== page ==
Fifty yards—

I'd never get a Trump out in time, even if I could contact someone to save me.

Thirty yards—

Taking a deep breath, I raised my staff and faced the unicorns. I could never hope to outrun them. What if I treated them like a real herd of horses?

Bellowing a war-cry, though they never could have heard me over their own deafening noise, I twirled my staff and stomped my feet. If I could spook the leaders enough to make them shy away—

Ten yards — five—

It wasn't going to work. I saw it now. Their nostrils flared. Their jaws snapped. Their eyes rolled wildly. They ran with no thought or reason; a terrible madness seemed to have come over them all.

I steeled myself. My heart hammered in my chest, but I set my feet and held my ground.

Three yards — one—

At the last instant, the lead unicorns veered aside, one to my left and one to my right, and the others followed right in their paths. Like a river flowing around an island, they separated just enough to avoid hitting me.

The rushing, pounding noise of their passage deafened me. The heat of their bodies washed across me in a burning wind. The cloud of dust raised by their hooves filled my eyes and mouth. Flecks of foamy sweat hit my face and arms.

Coughing and choking, half blind, I held as still as I could. They would pass me safely. I could live through it if I just kept still—

And then they were gone. The sudden silence and stillness was overwhelming.

But before I could relax, the ground underfoot seethed and churned. What now? I teetered, off balance. A moment later, thick blades of grass popped out under my boots, growing rapidly to waist height. I braced myself with my staff, trying desperately to keep my balance.

As my staff touched the ground, it ripped free from my hands and took root. Branches burst out along its length, several almost skewering me. Then a hideous, tortured face appeared in the center of the trunk. Two orbs flickered, then opened… showing familiar blue eyes… eyes I had looked on with admiration and respect a thousand times before.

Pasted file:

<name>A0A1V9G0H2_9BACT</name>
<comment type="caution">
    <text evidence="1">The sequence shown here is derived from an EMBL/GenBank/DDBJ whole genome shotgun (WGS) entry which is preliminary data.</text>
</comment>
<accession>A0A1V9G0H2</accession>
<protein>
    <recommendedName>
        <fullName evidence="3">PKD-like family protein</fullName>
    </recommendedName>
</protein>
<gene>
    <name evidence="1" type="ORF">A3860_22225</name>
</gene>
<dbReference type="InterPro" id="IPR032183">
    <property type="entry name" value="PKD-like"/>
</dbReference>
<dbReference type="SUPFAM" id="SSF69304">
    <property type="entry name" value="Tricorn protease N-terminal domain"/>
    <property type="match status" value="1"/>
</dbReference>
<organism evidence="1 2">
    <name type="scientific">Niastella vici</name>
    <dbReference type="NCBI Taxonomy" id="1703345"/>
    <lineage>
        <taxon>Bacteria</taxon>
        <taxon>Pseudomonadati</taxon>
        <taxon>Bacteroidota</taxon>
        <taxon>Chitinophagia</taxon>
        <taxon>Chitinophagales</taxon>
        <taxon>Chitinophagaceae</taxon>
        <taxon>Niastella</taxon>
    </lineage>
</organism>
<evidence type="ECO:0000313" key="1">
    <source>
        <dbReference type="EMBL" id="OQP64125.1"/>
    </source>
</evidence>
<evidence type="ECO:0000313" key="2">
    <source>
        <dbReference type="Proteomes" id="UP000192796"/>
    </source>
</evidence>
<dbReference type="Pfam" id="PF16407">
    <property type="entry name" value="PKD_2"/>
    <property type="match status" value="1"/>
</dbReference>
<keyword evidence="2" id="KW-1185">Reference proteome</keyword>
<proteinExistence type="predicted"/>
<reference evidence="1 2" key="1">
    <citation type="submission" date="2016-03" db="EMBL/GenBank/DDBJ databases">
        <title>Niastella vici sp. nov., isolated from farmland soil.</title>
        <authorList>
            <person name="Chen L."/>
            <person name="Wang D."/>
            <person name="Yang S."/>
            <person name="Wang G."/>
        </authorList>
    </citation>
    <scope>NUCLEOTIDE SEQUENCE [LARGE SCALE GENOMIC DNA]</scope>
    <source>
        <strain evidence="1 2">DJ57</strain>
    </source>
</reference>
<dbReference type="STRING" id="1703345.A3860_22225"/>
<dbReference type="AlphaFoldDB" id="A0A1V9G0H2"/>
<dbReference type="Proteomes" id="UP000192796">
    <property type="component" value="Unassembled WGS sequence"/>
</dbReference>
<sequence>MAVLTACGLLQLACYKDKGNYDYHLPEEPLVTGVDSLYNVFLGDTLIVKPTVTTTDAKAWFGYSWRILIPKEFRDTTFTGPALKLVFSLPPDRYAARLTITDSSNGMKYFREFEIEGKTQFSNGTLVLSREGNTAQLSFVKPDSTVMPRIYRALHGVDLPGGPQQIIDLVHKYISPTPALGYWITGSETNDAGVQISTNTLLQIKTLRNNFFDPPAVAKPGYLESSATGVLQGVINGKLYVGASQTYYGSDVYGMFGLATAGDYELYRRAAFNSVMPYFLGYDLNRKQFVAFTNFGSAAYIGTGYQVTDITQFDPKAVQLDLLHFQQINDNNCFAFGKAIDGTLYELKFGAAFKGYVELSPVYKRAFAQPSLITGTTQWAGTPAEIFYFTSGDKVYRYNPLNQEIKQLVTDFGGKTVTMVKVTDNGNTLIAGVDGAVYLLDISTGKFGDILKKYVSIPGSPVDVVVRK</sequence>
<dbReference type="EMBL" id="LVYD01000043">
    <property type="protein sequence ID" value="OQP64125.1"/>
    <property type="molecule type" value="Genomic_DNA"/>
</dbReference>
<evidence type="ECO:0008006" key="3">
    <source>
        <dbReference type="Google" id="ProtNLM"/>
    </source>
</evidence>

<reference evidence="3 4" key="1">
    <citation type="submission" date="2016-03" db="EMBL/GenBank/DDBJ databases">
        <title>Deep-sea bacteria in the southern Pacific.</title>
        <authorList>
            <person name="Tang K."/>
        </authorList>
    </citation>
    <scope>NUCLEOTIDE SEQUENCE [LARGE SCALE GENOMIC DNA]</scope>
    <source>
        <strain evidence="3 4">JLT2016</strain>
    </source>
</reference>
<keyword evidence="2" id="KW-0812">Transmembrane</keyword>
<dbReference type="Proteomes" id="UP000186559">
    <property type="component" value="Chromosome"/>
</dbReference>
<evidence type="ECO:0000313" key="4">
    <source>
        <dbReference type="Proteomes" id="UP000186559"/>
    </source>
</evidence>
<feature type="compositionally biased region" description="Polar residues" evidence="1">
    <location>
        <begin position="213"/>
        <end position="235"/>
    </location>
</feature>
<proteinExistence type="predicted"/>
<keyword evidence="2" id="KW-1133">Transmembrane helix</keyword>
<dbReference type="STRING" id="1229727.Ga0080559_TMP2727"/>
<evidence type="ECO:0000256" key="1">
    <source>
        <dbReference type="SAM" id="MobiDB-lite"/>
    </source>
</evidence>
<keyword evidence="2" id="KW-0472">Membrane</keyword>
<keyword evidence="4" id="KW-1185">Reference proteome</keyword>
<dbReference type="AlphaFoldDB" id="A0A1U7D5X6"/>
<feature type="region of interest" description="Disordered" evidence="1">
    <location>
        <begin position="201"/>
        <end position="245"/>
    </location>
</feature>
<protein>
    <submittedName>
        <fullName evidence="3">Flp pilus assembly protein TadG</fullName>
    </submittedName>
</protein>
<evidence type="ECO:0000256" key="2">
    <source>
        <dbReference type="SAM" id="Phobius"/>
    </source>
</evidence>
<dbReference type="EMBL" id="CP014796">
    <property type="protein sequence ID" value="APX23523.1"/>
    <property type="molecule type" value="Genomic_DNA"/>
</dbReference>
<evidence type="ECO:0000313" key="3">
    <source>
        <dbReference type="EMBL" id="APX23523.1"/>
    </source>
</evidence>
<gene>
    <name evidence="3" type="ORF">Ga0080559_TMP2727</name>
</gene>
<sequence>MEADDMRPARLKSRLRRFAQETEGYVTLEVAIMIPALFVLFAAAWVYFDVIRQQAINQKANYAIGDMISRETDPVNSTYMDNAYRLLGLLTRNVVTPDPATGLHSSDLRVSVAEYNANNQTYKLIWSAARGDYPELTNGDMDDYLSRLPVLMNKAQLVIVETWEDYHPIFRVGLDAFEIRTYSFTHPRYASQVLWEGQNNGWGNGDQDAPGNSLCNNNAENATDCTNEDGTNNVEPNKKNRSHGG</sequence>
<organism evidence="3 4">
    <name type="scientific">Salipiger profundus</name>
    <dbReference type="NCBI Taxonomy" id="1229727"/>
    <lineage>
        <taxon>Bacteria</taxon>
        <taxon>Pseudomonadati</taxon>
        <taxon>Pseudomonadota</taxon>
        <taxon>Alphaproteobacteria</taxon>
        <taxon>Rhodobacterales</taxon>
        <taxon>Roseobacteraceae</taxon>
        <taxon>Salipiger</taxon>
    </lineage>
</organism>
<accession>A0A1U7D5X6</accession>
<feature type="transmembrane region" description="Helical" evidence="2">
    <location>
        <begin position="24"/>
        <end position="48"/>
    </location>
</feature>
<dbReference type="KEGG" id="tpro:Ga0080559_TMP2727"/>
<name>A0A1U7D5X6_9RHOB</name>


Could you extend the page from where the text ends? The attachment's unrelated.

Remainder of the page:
Now, though, they glared down at me. I had seldom seen such hate and loathing. It wanted me dead.

"No…!" I whispered. My heart seemed to skip several beats. No matter how hard I tried, I couldn't tear my gaze away. "No…!"

Those eyes — that face — belonged to King Elnar of Ilerium. King Elnar had died because I abandoned him, despite my oath to serve both king and country for all my life. He had died — murdered by hell-creatures — what now seemed a lifetime ago.

The wooden mouth opened. A groaning, moaning squeal of pain came out.

"Please," I begged. "Not this! Not again!"

I swallowed hard. The lump in my throat felt as large as my fist. I couldn't believe this was happening to me.

Elnar had been almost a father to me. I had worshipped him… done everything I could to be just like him. Of all the things that had befallen me — of all the horrors I had seen since leaving Ilerium — his death struck me the hardest.

After murdering him, hell-creatures had mounted his head on a pole outside of Kingstown. When I had returned there, the king's head spoke to me. Somehow, impossibly, magic kept it alive. It had called me vile names and shouted for hell-creatures to come and kill me.

That had been one of the worst moments of my life.

Of course, I knew deep inside that it hadn't really been King Elnar speaking — not truly — but the words still hurt like no others could have. I knew I had betrayed his trust. I knew I had deserted him in his time of greatest need. Because of me, he had died. Horribly.

No, I forced myself to think, not because of me. Because of the foul magics of the Courts of Chaos.

I took a deep breath, forcing down my shock and repulsion. Hell-creatures had created a grisly parody of what King Elnar had once been. The head on the pole had not been my liege and friend. Nor was this face in this tree King Elnar. It was an abomination, created by magic — an abomination to be loathed and destroyed.

And yet — it was King Elnar's face—

As I watched, those familiar blue eyes stared down at me. The wooden mouth parted, twisting into a half snarl.

"You!" it moaned at last, with Elnar's voice. "I know you! You are the one who did this to me! Murderer! Traitor!"